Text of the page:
OAN’s Roy Francis
2:01 PM – Wednesday, May 23, 2023
The State of California has submitted a request to the Biden administration for approval of its plan to ban the sales of new gasoline cars in the state by 2035.
According to a letter obtained by Reuters on Monday, the California Air Resources Board (CARB), which had approved the plan of ending sales of new gasoline cars by 2035, asked the Environmental Protection Agency (EPA) for an approval of a waiver under the Clean Air Act in order to implement its new rules.
CARB Executive Officer Steven Cliff stated that the gasoline powered vehicles are the “greatest source of emissions in California,” and stated that electric vehicles will displace those emissions by conventional vehicles.
“These vehicles will permanently displace emissions from conventional vehicles,” he wrote.
The Biden administration has previously refused to approve a set date to phase out gasoline vehicles. EPA Administrator Michael Regan previously declined to comment on how the agency would reply to such a request from the state of California, saying that they would review and consider it when it comes.
EPA Spokesperson Tim Carroll said that the agency will follow the routine “open public process.”
“As with all waiver requests from California,” he said. “We’ll follow an open public process in considering it, as the agency routinely does.”
According to Reuters, the 60-page request said that “through 2040, California’s zero emission rules will cost $210.35 billion but have total benefits of $301.41 billion.”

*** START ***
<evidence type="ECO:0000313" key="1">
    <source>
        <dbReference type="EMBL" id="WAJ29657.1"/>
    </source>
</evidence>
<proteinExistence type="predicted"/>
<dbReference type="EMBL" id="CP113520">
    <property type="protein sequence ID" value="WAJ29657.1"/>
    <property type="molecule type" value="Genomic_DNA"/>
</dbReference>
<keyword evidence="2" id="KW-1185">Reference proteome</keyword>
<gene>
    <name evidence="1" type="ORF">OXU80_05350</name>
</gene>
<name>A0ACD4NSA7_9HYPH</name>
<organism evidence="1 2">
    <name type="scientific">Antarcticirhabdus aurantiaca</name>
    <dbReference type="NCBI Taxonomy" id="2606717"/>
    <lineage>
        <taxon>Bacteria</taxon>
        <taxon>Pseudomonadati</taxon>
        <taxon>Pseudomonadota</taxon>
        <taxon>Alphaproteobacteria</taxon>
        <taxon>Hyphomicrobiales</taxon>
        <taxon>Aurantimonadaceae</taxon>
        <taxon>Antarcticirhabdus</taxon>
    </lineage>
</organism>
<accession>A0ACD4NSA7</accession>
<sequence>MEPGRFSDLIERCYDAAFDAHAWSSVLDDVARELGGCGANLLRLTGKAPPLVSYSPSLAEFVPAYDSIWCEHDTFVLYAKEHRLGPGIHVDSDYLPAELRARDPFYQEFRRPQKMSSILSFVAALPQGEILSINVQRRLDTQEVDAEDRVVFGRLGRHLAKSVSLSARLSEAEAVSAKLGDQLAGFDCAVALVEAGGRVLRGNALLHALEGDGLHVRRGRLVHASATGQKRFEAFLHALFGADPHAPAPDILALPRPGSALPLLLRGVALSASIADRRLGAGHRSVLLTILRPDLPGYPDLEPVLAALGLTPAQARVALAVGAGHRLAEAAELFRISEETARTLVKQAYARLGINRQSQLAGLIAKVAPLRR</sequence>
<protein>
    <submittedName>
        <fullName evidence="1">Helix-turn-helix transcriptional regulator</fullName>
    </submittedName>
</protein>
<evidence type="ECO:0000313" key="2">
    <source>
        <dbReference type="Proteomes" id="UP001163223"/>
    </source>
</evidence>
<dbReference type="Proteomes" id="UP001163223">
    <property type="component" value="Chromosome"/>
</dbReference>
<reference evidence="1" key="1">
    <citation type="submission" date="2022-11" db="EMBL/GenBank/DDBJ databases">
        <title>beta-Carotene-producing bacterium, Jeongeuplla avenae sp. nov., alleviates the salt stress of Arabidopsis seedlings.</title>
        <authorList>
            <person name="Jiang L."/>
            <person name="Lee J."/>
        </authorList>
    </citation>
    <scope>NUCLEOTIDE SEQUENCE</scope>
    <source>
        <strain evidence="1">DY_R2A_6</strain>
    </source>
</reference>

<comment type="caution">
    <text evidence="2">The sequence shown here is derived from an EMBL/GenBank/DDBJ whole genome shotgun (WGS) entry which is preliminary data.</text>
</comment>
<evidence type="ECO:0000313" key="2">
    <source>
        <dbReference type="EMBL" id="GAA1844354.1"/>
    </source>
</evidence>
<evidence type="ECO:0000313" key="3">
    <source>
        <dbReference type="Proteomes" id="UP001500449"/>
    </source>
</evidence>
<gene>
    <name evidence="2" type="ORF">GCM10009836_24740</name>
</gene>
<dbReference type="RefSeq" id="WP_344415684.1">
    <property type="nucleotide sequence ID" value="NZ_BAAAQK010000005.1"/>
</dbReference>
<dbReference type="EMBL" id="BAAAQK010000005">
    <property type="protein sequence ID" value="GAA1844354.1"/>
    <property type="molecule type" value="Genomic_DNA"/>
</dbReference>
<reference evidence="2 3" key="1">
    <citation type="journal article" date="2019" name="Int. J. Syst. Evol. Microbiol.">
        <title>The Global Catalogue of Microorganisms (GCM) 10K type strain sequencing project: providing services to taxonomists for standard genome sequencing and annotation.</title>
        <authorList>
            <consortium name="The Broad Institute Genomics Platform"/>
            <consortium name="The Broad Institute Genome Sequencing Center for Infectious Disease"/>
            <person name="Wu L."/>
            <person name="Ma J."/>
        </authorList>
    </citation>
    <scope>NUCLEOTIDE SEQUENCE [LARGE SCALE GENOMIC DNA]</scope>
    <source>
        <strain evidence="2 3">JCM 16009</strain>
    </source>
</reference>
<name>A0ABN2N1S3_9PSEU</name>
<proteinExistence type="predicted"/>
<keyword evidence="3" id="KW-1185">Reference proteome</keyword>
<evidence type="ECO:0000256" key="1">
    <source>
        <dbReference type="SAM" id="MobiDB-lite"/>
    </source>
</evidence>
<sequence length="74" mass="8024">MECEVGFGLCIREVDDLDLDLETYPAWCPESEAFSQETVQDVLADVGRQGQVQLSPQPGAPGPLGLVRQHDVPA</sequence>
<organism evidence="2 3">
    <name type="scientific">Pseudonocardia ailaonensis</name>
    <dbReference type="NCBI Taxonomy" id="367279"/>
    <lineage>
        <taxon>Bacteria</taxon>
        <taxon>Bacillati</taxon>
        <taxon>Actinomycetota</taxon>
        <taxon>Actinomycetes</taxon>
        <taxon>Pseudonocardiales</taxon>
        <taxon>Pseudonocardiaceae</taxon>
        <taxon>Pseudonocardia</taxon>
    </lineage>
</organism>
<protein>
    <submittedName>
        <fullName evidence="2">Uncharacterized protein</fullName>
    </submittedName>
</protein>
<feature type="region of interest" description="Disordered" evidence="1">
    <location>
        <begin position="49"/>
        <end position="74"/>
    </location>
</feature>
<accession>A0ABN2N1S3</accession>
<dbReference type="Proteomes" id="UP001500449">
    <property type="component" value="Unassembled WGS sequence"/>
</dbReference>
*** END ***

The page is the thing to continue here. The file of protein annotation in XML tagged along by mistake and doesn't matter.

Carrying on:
The new regulations in California would reportedly allow automakers to sell up to 20% plug in hybrid electric vehicles by 2035, which would need a minimum 50-miles on its all-electric range in order to qualify.
Officials in the state had claimed that by 2035, there will be 12.5 million electric vehicles on within the state. Although some are critical of the state’s power grid and its capacity to handle the 15-fold increase in electric vehicles, state officials are confident that it will not be an issue.
Quentin Gee, a California Energy Commission supervisor said that they are confident that the electricity will meet the future increase in demand.
“We have confidence now,” he said. “and we’re able to plan for it.”
However, David Victor, a professor and co-director of the Deep Decarbonization Initiative at UC San Diego said that the grid will have to increase at a drastically faster rate, and that its ability to handle the increase in electricity consumption is not a guarantee.
“We’re going to have to expand the grid at a radically much faster rate,” he said. “This is plausible if the right policies are in place, but it’s not guaranteed. It’s best-case.”
The Energy Commission however has not yet developed policies which will support the future plans of the state. Energy experts and legislators have criticized the Energy Commission for its lack of preparation. Retired UC Berkeley electrical engineering professor Sascha von Meier said that the state is moving too slow and is not on track yet.
“We are not yet on track. If we just take a laissez-faire approach with the market, then we will not get there,” she said. “Planning and permitting is very urgent.”
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